A space-exploring robot crashes on a distant planet. In order to gather the pieces of its damaged spaceship, it needs to build emotional rapport with the local alien inhabitants. The aliens speak a different language but their facial expressions are remarkably humanlike.
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Image: Triculture System Fully Replicates Alzheimer's Pathology; Copyright: Genetics and Aging Research Unit, MassGeneral Institute for Neurodegenerative Disease

Microfluidic system incorporates neuroinflammation

03/08/2018

Building on their development of the first culture system to replicate fully the pathology behind Alzheimer's disease, a Massachusetts General Hospital (MGH) research team has now produced a system that includes neuroinflammation, the key biological response that leads to the death of brain cells.
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Image: Setting up a microscope; Copyright:Allen Institute

Openscope: the first shared observatory for neuroscience

02/08/2018

The Allen Institute for Brain Science, a division of the Allen Institute, announced the launch of OpenScope, a project that will give researchers access to the Institute's "observatory of the mind" to study the activity of nerve cells in the visual cortex of the mouse. OpenScope was modeled after shared astronomy observatories that have been the seat of major findings about the physical universe.
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Image: An image of oligortical spheroids in wells; Copyright: Case Western Reserve School of Medicine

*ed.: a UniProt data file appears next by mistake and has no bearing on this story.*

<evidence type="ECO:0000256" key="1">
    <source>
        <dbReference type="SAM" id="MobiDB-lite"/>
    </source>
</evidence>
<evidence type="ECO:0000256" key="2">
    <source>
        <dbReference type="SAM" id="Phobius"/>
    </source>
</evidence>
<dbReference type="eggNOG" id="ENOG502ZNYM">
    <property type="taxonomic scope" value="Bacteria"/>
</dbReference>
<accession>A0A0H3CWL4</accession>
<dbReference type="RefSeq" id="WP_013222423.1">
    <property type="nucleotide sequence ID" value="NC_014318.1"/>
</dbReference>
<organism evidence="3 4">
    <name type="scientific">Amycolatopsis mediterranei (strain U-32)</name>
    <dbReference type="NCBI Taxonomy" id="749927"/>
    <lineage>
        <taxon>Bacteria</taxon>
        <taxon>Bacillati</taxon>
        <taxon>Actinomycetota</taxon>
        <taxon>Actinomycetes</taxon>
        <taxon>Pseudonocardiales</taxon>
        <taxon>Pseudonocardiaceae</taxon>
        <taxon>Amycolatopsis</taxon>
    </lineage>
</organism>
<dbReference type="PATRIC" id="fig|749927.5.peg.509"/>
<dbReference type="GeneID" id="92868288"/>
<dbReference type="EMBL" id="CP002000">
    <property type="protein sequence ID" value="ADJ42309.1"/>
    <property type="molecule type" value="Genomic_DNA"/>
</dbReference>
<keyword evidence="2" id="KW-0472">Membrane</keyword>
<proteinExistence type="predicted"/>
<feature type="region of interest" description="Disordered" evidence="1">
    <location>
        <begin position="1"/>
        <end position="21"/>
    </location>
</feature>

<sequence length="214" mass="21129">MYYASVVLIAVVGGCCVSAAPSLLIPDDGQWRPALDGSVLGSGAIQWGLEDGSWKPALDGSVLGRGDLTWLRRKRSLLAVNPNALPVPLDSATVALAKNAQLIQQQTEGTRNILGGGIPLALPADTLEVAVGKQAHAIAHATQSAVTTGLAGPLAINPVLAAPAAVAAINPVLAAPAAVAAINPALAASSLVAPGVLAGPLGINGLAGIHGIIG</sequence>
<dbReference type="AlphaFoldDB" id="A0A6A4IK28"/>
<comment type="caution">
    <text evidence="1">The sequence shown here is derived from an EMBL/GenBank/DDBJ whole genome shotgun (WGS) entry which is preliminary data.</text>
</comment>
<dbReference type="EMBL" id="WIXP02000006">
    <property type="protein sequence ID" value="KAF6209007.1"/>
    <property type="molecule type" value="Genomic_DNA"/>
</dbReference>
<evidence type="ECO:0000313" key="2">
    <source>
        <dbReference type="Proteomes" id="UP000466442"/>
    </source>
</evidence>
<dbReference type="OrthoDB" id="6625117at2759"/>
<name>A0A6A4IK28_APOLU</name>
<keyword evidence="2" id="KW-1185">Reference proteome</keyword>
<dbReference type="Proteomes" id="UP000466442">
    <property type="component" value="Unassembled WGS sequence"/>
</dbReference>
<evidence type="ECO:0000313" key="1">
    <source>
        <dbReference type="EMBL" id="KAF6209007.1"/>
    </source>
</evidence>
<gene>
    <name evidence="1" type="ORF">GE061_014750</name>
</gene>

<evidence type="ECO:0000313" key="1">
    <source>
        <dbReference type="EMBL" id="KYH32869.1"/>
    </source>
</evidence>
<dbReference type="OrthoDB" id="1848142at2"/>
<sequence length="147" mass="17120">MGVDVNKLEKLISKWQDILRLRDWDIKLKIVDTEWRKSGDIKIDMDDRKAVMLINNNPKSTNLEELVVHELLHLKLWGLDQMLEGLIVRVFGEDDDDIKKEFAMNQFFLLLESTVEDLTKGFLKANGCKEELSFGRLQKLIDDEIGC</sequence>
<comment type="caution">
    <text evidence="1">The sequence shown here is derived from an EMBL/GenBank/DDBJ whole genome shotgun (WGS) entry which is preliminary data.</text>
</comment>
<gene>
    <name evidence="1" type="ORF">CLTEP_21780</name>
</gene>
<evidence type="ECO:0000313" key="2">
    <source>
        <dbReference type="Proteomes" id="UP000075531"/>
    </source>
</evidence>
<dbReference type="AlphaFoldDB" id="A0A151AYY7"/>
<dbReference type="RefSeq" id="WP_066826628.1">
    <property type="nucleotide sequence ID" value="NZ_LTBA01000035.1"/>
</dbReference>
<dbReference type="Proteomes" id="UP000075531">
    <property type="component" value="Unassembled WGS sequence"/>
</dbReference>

A new milestone in laboratory grown human brain tissue

01/08/2018

A cutting-edge laboratory technique turns human stem cells into brain-like tissue now recapitulates human brain development. The new study from Case Western Reserve University School of Medicine was published in Nature Methods and shows how to grow brain "organoids"--self-organizing mini spheres that now contain all the major cell types found in the human cerebral cortex-in laboratory dishes.
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Image: A new diagnostic blood test helps rule out need for CT scans in patients with possible TBI; Copyright: panthermedia-net-ktsdesign

New diagnostic blood test helps rule out need for CT scans

01/08/2018

Research conducted at the Wayne State University School of Medicine has helped confirm the effectiveness of a blood biomarker that can indicate if patients with a head injury can avoid a costly CT scan because the blood test results indicate no traumatic brain injury (TBI).
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Image: Older couple is sitting next to each other, using their smartphones; Copyright: panthermedia.net/Fabrice Michaudeau

Neurology: Early detection of Parkinson’s disease with app and data?

01/08/2018

Big Data is often likened to finding the proverbial needle in a haystack: Large volumes of data contain patterns that hold the answer to a particular question. The trick is to gather meaningful data and identify patterns. The i-PROGNOSIS research project shows how smart devices and an app team up to automatically collect data without disturbing the user.